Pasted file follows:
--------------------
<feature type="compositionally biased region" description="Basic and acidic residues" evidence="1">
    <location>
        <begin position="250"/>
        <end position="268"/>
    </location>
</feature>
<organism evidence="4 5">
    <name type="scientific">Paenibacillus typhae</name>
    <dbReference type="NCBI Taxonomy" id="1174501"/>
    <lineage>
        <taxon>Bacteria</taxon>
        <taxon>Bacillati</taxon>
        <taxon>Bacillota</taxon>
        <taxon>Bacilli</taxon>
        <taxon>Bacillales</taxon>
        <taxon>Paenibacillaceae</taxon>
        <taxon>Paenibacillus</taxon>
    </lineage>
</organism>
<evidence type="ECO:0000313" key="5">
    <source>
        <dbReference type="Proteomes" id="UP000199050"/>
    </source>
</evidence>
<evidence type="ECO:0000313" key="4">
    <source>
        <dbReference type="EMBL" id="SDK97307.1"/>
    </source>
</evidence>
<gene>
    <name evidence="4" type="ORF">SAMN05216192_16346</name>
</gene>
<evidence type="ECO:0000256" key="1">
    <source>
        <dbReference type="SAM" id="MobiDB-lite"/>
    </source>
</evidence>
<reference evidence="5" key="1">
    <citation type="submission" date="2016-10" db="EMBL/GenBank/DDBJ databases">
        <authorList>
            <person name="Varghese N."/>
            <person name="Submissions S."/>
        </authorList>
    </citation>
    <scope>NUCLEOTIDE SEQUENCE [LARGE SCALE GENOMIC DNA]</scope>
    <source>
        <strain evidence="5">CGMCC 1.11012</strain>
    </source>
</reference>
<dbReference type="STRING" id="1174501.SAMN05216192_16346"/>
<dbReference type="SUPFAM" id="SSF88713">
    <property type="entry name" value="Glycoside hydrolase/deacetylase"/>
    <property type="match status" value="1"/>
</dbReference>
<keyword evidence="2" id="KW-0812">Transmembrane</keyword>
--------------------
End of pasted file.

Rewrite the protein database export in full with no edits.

<feature type="compositionally biased region" description="Basic and acidic residues" evidence="1">
    <location>
        <begin position="250"/>
        <end position="268"/>
    </location>
</feature>
<organism evidence="4 5">
    <name type="scientific">Paenibacillus typhae</name>
    <dbReference type="NCBI Taxonomy" id="1174501"/>
    <lineage>
        <taxon>Bacteria</taxon>
        <taxon>Bacillati</taxon>
        <taxon>Bacillota</taxon>
        <taxon>Bacilli</taxon>
        <taxon>Bacillales</taxon>
        <taxon>Paenibacillaceae</taxon>
        <taxon>Paenibacillus</taxon>
    </lineage>
</organism>
<evidence type="ECO:0000313" key="5">
    <source>
        <dbReference type="Proteomes" id="UP000199050"/>
    </source>
</evidence>
<evidence type="ECO:0000313" key="4">
    <source>
        <dbReference type="EMBL" id="SDK97307.1"/>
    </source>
</evidence>
<gene>
    <name evidence="4" type="ORF">SAMN05216192_16346</name>
</gene>
<evidence type="ECO:0000256" key="1">
    <source>
        <dbReference type="SAM" id="MobiDB-lite"/>
    </source>
</evidence>
<reference evidence="5" key="1">
    <citation type="submission" date="2016-10" db="EMBL/GenBank/DDBJ databases">
        <authorList>
            <person name="Varghese N."/>
            <person name="Submissions S."/>
        </authorList>
    </citation>
    <scope>NUCLEOTIDE SEQUENCE [LARGE SCALE GENOMIC DNA]</scope>
    <source>
        <strain evidence="5">CGMCC 1.11012</strain>
    </source>
</reference>
<dbReference type="STRING" id="1174501.SAMN05216192_16346"/>
<dbReference type="SUPFAM" id="SSF88713">
    <property type="entry name" value="Glycoside hydrolase/deacetylase"/>
    <property type="match status" value="1"/>
</dbReference>
<keyword evidence="2" id="KW-0812">Transmembrane</keyword>